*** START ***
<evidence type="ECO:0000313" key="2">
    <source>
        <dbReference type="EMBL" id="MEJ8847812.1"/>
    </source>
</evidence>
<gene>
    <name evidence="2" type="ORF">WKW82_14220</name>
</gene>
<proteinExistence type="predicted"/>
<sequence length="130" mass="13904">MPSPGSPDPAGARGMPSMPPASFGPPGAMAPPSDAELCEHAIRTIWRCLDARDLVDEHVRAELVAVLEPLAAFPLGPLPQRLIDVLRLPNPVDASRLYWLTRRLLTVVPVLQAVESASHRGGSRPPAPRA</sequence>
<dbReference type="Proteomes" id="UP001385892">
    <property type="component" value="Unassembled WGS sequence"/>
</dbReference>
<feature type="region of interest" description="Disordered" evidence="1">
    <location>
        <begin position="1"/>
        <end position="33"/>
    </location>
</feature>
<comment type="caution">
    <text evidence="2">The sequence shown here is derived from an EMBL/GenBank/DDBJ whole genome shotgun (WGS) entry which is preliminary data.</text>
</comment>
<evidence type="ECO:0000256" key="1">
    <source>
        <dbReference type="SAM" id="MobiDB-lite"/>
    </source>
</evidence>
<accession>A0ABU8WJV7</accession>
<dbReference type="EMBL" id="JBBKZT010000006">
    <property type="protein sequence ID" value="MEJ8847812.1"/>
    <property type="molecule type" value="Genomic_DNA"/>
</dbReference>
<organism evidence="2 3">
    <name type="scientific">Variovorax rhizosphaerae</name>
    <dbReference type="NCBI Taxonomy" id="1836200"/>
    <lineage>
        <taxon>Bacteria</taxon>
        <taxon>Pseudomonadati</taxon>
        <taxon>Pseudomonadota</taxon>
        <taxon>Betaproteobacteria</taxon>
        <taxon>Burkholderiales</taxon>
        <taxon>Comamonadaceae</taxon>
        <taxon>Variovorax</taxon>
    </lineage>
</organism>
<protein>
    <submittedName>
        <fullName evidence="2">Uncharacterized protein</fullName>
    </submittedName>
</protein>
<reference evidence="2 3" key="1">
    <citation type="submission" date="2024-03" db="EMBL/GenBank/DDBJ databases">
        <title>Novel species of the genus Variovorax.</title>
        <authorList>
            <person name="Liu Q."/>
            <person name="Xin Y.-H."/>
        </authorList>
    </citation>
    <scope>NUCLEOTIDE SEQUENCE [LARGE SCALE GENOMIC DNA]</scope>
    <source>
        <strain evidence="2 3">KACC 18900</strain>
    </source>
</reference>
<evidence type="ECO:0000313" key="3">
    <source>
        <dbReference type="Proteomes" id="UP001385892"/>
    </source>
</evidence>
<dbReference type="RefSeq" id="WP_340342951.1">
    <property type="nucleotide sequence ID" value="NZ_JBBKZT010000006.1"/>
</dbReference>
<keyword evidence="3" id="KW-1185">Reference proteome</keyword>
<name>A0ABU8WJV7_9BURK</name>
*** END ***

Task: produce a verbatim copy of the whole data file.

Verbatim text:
<evidence type="ECO:0000313" key="2">
    <source>
        <dbReference type="EMBL" id="MEJ8847812.1"/>
    </source>
</evidence>
<gene>
    <name evidence="2" type="ORF">WKW82_14220</name>
</gene>
<proteinExistence type="predicted"/>
<sequence length="130" mass="13904">MPSPGSPDPAGARGMPSMPPASFGPPGAMAPPSDAELCEHAIRTIWRCLDARDLVDEHVRAELVAVLEPLAAFPLGPLPQRLIDVLRLPNPVDASRLYWLTRRLLTVVPVLQAVESASHRGGSRPPAPRA</sequence>
<dbReference type="Proteomes" id="UP001385892">
    <property type="component" value="Unassembled WGS sequence"/>
</dbReference>
<feature type="region of interest" description="Disordered" evidence="1">
    <location>
        <begin position="1"/>
        <end position="33"/>
    </location>
</feature>
<comment type="caution">
    <text evidence="2">The sequence shown here is derived from an EMBL/GenBank/DDBJ whole genome shotgun (WGS) entry which is preliminary data.</text>
</comment>
<evidence type="ECO:0000256" key="1">
    <source>
        <dbReference type="SAM" id="MobiDB-lite"/>
    </source>
</evidence>
<accession>A0ABU8WJV7</accession>
<dbReference type="EMBL" id="JBBKZT010000006">
    <property type="protein sequence ID" value="MEJ8847812.1"/>
    <property type="molecule type" value="Genomic_DNA"/>
</dbReference>
<organism evidence="2 3">
    <name type="scientific">Variovorax rhizosphaerae</name>
    <dbReference type="NCBI Taxonomy" id="1836200"/>
    <lineage>
        <taxon>Bacteria</taxon>
        <taxon>Pseudomonadati</taxon>
        <taxon>Pseudomonadota</taxon>
        <taxon>Betaproteobacteria</taxon>
        <taxon>Burkholderiales</taxon>
        <taxon>Comamonadaceae</taxon>
        <taxon>Variovorax</taxon>
    </lineage>
</organism>
<protein>
    <submittedName>
        <fullName evidence="2">Uncharacterized protein</fullName>
    </submittedName>
</protein>
<reference evidence="2 3" key="1">
    <citation type="submission" date="2024-03" db="EMBL/GenBank/DDBJ databases">
        <title>Novel species of the genus Variovorax.</title>
        <authorList>
            <person name="Liu Q."/>
            <person name="Xin Y.-H."/>
        </authorList>
    </citation>
    <scope>NUCLEOTIDE SEQUENCE [LARGE SCALE GENOMIC DNA]</scope>
    <source>
        <strain evidence="2 3">KACC 18900</strain>
    </source>
</reference>
<evidence type="ECO:0000313" key="3">
    <source>
        <dbReference type="Proteomes" id="UP001385892"/>
    </source>
</evidence>
<dbReference type="RefSeq" id="WP_340342951.1">
    <property type="nucleotide sequence ID" value="NZ_JBBKZT010000006.1"/>
</dbReference>
<keyword evidence="3" id="KW-1185">Reference proteome</keyword>
<name>A0ABU8WJV7_9BURK</name>